The lack of investment following the closure of heavy industry is also the cause, many believe, of generational poverty that exists in these areas, in some cases with as many as three generations in a family dependent on state benefits. For these people, the austerity cuts have been extremely painful, and I am not sure the Conservative Party fully understood this. Many had given up hope that life would get better. However, Corbyn has been at the forefront of the anti-austerity movement since the beginning, and people see him as someone who could reverse the exponential rise in food and clothing banks, which are now a fact of life for many in this country.
There are some who fluctuate from employment to unemployment and many of these people work on zero hours contracts. For them, Corbyn offers a return to unionised work-forces. Many union members have re-joined Labour Party because of Corbyn, and they are often its most active organisers. There is a great deal of contention about the role of unions in Britain, but many people believe they are a force for good. The re-engagement of union members with the Labour Party has, I believe, played a role in Labour’s increased voter turnout.
The Labour Party manifesto includes a commitment to invest in jobs for the future. One of the ways set out for achieving this is through the establishment of a National Investment Bank, modeled on the German system. Through its network of local branches, this bank will provide access to business loans at reasonable rates. This has caught the imagination of the entrepreneurial and the ambitious, as well as of those who want job security and self-respect in the workplace. I accept there many be a great deal of tension between the above two factors but perhaps less so when they are presented, as they are, as part of a profound re-structuring of the economy here in Britain.
Another factor in this is the widespread discontent around the privatisation of the NHS and other public services. Although Theresa May hoped to run this election on a Brexit ticket, for many it was about the NHS. I see a clash of ideologies here, that many feel they have not seen played out in parliamentary debates for a while. Instead, there is the perception – rightly or wrongly – that a consensus existed between the two main parties that the public sector, by its very nature, is inefficient. However, there is a counter-argument to this, particularly in the case of the NHS, and Corbyn makes it. This is not a throw-back to the 1970s. It is an argument that many people believe has yet to be won by those advocating the introduction of market forces into the public sector. Many people are looking to Corbyn to make the case in Parliament and that influenced the way they voted and, in some cases, in their decision to cast a vote at all
Much has been ascribed to the impact of the youth vote. This is real, and there are many factors involved. Tuition fees is obviously one, and Labour’s commitment to abolish them appeals to young people from all backgrounds. However the young vote was galvanised hugely by the scores of register to vote events that happened throughout the country, leading over two million to people to register, half of them under twenty-five. At the events I attended, young people expressed regret for not casting a ballot in the EU referendum as Brexit showed that every vote counts. At the same time, Corbyn’s team were able to reach young people through social media, which they have become masterful in using as it has often been the only way they could get messages out. Simultaneously, Momentum has been developing a series of apps for canvassing that are firmly rooted in the online world where young people spend much of their lives.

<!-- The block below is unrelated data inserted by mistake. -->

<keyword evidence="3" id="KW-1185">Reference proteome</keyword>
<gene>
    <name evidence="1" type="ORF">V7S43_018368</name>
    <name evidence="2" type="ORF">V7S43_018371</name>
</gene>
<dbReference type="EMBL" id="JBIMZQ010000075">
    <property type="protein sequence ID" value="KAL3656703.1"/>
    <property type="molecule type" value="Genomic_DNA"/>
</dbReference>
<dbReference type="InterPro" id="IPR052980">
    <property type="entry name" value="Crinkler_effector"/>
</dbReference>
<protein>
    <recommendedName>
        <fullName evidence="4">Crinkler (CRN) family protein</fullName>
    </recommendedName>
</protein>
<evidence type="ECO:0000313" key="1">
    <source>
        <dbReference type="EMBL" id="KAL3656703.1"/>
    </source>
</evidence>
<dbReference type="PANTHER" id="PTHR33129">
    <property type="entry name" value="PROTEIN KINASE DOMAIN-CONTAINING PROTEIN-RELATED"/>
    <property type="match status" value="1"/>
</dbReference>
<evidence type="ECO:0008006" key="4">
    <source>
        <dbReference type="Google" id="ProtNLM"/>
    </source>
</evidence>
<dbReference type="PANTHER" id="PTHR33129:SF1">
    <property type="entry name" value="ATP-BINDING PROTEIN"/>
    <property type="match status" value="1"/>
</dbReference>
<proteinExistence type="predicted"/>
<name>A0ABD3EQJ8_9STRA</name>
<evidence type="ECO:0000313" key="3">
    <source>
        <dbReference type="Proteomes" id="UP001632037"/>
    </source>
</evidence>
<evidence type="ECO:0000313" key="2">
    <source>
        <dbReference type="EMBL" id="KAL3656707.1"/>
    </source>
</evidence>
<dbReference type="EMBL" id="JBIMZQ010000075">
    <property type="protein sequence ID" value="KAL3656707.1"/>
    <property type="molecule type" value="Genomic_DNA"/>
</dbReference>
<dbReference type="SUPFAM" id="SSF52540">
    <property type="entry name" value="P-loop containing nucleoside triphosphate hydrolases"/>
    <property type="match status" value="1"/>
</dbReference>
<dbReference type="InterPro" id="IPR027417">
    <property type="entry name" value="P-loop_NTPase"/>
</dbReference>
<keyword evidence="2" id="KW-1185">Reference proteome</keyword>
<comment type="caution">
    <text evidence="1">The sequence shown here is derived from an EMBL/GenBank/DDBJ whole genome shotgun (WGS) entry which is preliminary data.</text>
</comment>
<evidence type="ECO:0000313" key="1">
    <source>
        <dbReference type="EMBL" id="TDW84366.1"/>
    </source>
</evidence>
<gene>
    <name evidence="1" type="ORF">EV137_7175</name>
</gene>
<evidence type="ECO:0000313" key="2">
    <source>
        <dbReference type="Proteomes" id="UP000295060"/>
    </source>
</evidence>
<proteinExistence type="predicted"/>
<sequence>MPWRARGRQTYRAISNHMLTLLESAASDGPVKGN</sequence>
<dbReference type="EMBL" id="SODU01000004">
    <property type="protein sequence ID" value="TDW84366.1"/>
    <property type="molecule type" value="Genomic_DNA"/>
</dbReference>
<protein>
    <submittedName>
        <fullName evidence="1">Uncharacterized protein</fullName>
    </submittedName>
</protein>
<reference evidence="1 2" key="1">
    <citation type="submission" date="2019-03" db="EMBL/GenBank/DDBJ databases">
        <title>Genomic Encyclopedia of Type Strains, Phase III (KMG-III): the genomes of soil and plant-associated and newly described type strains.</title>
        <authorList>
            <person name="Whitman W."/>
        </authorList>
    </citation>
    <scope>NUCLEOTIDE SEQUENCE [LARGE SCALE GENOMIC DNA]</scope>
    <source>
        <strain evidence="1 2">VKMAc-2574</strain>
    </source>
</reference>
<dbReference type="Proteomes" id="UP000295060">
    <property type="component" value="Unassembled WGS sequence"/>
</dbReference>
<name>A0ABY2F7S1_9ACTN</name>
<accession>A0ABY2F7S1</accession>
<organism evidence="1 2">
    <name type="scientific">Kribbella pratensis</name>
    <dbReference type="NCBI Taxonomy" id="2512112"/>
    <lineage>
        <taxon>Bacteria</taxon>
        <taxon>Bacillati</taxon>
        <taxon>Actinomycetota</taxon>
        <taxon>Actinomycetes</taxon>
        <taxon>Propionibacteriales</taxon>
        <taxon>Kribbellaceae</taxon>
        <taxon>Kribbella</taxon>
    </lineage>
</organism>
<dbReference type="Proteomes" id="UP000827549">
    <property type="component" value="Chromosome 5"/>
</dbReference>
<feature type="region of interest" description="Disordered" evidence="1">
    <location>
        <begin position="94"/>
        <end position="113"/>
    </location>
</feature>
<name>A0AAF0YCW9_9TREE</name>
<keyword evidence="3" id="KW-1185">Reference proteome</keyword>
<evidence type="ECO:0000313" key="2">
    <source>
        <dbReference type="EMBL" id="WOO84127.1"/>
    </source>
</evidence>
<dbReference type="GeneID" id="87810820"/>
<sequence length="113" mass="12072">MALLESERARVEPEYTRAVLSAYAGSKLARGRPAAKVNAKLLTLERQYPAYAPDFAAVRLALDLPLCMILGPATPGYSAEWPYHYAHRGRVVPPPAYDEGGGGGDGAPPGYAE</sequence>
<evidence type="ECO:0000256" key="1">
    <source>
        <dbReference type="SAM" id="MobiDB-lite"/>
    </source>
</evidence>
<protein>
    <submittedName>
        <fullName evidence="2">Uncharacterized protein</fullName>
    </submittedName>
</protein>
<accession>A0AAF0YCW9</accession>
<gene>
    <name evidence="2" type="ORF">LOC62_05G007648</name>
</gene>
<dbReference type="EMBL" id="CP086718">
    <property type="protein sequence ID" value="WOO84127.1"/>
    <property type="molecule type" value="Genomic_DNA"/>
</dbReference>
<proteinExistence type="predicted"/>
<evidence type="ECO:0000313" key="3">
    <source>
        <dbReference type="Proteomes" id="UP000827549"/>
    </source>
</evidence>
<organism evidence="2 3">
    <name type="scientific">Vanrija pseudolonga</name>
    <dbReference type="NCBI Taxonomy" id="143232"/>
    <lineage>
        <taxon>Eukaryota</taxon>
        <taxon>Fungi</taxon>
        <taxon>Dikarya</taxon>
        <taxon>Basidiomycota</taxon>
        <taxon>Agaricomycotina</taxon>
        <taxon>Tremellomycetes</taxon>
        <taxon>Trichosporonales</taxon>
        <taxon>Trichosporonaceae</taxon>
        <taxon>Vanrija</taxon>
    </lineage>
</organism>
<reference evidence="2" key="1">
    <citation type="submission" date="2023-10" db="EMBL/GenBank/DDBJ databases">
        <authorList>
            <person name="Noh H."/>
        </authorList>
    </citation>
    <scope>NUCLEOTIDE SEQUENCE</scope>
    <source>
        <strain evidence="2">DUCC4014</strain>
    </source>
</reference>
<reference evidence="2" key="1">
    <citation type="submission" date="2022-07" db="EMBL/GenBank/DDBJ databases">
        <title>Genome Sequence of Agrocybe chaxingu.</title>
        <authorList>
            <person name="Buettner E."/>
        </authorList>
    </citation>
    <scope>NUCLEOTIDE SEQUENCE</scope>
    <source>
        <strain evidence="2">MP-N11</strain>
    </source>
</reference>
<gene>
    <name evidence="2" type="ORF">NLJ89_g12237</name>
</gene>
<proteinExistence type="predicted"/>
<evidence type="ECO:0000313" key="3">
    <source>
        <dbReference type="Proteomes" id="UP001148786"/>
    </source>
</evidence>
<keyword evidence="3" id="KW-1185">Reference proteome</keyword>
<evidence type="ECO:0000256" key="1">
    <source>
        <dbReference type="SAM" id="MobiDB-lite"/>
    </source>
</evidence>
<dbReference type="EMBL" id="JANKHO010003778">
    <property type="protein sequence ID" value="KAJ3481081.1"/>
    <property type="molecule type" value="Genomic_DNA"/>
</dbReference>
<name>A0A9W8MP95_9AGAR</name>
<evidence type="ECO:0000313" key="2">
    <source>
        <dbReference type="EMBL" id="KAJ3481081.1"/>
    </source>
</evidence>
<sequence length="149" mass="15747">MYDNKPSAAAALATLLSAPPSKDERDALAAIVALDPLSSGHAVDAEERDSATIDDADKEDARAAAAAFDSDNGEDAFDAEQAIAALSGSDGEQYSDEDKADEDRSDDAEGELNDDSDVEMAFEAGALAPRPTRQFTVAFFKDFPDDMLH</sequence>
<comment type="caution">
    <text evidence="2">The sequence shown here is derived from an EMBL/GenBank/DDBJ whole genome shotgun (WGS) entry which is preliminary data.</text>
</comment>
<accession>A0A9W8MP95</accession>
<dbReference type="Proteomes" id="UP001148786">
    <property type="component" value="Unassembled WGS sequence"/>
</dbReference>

The role of artists can not be underestimated in this election either, and their input has also impacted on the youth vote. Corbyn became cool and, by extension, Labour did too. Musicians, graphic designers, visual artists, video artists, filmmakers and actors have all served to create a tipping point. Suddenly politics had become an exciting movement and thousands of young people wanted to be part of it.
But perhaps the most significant factor in this election for me has been the phenomenal voter turnout. Where Labour has won the seat, or significantly increased its share of the vote, it is likely to be because Labour Party members have undertaken the hard slog of knocking on doors and explaining what Labour stands for. Again and again I have heard the same thing, which is that the Labour Party strategy locally has been to connect with people on a human level, listen to what they have to say and tell them about the policies set out in the Labour Party manifesto.
Whereas before there was resignation and hopelessness, now people have faith in their ability to influence the future. Having been told by the Conservative Party, previous Labour leaders, and the media that they must accept Britain as it is, Jeremy Corbyn has offered them a choice and they have responded. By engaging or, in my case, re-engaging with the democratic process comes renewed confidence. Young people are part of this, but I believe it is a lot more widespread. I also envisage it continuing as we try to figure out what happens next for Britain.